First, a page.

Moisture Mitigation

Overview

Overview

Even if we are not installing your floorcovering, we can handle your moisture issues. We can also perform moisture testing (ICRI Certified.)

Slab Moisture Mitigation: Moisture mitigation is risk mitigation.

Within any facility there are multiple activities taking place, people are hard at work, and most of them are standing, sitting, walking, or working on a floor. While we may not always consider the importance of the floor, imagine trying to operate your business without one. Most flooring will be applied to a concrete slab, whether carpet, resilient, ceramic, wood, or a resinous system. Concrete must have moisture in order to develop and maintain its strength, but excess moisture can create a host of expensive problems in your building, not the least of which is floor covering bond failure. Floor covering bond failures due to slab moisture vapor emissions are estimated to cost over a billion dollars each year. Even if the floor doesn’t fail, there is still an increased risk of mold and mildew growth. So what can we do to avoid having to replace failed systems and shut down businesses in the process? We need to test for moisture and make a business decision.

What can be done to minimize the problem?

What can be done to minimize the problem?

  • Proper water/cement ratios should be a maximum of 0.42-0.5 w/c (water in excess of 0.25-0.28 is considered “water of convenience” and only assists in placement.)
  • The pour should be monitored to prevent additional water from being added during placement.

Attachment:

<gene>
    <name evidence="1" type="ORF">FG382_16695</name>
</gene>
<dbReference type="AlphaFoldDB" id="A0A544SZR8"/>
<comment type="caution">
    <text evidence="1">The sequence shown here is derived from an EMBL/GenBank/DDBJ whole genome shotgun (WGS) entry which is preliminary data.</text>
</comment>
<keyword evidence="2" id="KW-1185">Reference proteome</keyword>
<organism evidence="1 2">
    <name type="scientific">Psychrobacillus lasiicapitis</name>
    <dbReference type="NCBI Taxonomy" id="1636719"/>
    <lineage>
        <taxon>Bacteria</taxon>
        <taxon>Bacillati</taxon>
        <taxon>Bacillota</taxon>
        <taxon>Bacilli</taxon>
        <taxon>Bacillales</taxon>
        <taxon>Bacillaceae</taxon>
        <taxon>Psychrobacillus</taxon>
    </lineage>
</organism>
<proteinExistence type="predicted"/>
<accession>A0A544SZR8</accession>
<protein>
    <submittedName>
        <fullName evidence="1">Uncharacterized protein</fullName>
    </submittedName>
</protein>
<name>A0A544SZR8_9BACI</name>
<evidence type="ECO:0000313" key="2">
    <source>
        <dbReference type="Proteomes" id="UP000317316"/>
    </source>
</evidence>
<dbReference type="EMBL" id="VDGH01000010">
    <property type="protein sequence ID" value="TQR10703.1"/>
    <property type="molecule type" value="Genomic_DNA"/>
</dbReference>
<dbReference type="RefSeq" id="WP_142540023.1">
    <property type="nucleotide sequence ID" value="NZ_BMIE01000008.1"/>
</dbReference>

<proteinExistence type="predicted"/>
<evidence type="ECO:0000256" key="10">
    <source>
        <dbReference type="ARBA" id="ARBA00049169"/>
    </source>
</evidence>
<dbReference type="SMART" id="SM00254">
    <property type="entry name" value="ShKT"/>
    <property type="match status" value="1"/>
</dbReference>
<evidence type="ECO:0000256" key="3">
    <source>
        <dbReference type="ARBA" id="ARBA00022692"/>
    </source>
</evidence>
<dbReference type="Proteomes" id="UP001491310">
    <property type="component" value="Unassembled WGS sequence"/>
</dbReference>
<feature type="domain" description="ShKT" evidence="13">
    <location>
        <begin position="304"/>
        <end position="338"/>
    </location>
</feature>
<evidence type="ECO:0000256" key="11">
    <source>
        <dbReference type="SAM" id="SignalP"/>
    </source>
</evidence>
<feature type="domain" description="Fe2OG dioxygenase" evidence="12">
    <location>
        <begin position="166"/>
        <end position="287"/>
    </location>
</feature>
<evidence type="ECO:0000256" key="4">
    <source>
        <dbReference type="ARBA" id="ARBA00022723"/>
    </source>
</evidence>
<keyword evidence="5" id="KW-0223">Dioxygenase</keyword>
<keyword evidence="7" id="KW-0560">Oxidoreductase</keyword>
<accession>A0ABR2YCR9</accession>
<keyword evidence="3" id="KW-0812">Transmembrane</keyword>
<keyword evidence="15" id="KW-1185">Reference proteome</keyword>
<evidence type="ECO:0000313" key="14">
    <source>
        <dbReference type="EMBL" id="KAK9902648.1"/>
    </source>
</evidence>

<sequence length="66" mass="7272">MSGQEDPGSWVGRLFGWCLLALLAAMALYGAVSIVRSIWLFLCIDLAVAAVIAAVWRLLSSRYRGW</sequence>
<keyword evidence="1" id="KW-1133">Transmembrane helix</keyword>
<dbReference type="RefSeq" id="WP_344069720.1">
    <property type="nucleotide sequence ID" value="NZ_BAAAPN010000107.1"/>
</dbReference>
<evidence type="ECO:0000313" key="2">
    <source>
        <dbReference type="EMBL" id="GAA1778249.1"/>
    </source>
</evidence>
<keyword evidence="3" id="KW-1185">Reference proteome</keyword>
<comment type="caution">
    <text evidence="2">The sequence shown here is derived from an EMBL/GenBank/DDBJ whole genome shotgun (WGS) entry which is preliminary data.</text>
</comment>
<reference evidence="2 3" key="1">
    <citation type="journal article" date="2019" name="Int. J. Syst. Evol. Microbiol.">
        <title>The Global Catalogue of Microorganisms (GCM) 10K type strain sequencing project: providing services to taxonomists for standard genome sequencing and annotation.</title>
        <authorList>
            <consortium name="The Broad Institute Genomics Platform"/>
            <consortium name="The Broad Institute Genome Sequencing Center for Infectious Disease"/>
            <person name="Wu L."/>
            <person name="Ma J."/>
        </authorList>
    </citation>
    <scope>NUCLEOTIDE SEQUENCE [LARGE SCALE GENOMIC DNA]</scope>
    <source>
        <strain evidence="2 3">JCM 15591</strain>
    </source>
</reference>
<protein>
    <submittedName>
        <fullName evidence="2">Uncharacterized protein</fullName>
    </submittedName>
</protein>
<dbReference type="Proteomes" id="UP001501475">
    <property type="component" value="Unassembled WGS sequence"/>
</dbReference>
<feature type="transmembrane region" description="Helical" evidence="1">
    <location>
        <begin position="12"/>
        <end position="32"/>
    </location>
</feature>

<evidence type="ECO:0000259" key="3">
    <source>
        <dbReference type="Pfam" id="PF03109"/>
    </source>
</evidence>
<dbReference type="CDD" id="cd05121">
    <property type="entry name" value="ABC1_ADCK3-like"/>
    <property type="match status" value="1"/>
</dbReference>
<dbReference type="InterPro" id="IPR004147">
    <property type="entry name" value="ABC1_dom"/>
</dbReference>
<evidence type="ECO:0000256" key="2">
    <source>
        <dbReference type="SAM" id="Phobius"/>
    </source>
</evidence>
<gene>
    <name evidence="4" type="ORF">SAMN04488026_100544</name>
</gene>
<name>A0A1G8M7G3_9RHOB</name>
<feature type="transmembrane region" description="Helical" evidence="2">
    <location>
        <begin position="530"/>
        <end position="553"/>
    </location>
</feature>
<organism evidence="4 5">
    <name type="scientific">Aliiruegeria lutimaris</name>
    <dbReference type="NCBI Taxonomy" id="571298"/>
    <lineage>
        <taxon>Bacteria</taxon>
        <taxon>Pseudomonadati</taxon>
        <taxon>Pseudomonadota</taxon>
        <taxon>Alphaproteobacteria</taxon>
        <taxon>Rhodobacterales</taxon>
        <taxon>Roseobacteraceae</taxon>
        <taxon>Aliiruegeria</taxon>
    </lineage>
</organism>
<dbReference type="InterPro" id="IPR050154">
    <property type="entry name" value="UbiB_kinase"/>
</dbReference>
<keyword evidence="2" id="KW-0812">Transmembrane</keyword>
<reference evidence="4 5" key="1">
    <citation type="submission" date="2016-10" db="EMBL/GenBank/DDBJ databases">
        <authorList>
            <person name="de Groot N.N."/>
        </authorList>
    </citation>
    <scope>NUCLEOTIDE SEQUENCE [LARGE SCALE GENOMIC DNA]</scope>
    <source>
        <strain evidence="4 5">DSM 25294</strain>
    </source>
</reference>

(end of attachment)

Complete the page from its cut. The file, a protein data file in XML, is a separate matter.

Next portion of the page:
• Porous aggregates should be avoided (if lightweight aggregates are needed above grade they should have a low porosity.)
  • Hard trowelling should be avoided (this can create a thin densified layer on the surface that inhibits adequate drying.)
  • Curing should be performed using blankets or sheeting for a minimum of 7 days (curing compounds can inhibit adhesive bond to concrete, slow drying, and may need to be mechanically removed prior to installing floorcoverings or resinous systems adding cost.)
  • Curing compounds do not “wear off” as the concrete cures despite claims of some manufacturers.
  • The slab should be under roof and conditioned as soon as possible

Moisture Testing

Overview

Overview

Despite our best efforts, we cannot control everything that can affect the drying of our slab so how do we know that when we install our floor that the slab is adequately dry? We test it. Testing does not allow for a warranty against moisture related failures, it simply minimizes the risk.

The GC has to get the job done on time, and the owner wants the job done right, early and under budget, and the flooring contractor wants to give you the best installation. Who should be responsible for moisture testing? Testing should be performed by someone who does not have a vested interest in the outcome, a third party who is an ICRI (International Concrete Repair Institute) Certified Tester. This should be outlined in the specifications for the project.

Selecting the Right Moisture Control System

Overview

Overview

There are a variety of mitigation systems on the market utilizing various prep methods and chemistries. When selecting a system it is important to consider why you are considering that system: solve your immediate installation problem and insure against a potential floorcovering failure. Moisture mitigation is risk mitigation and we all want the best chance of success. Epoxy type mitigation systems have consistently demonstrated superior success rates across the board and are recognized as the “right” way to get it done.

Selecting The Right Contractor to Install your Mitigation System

Overview

Overview

Like selecting the right product, selecting the right contractor is vital to the success of the system. Remember, this is risk mitigation. You will probably never see the mitigation system, it will be buried beneath layers of floor patch and floor covering. There is no way to know that it was installed incorrectly until it fails.

floor examplefloor examplefloor example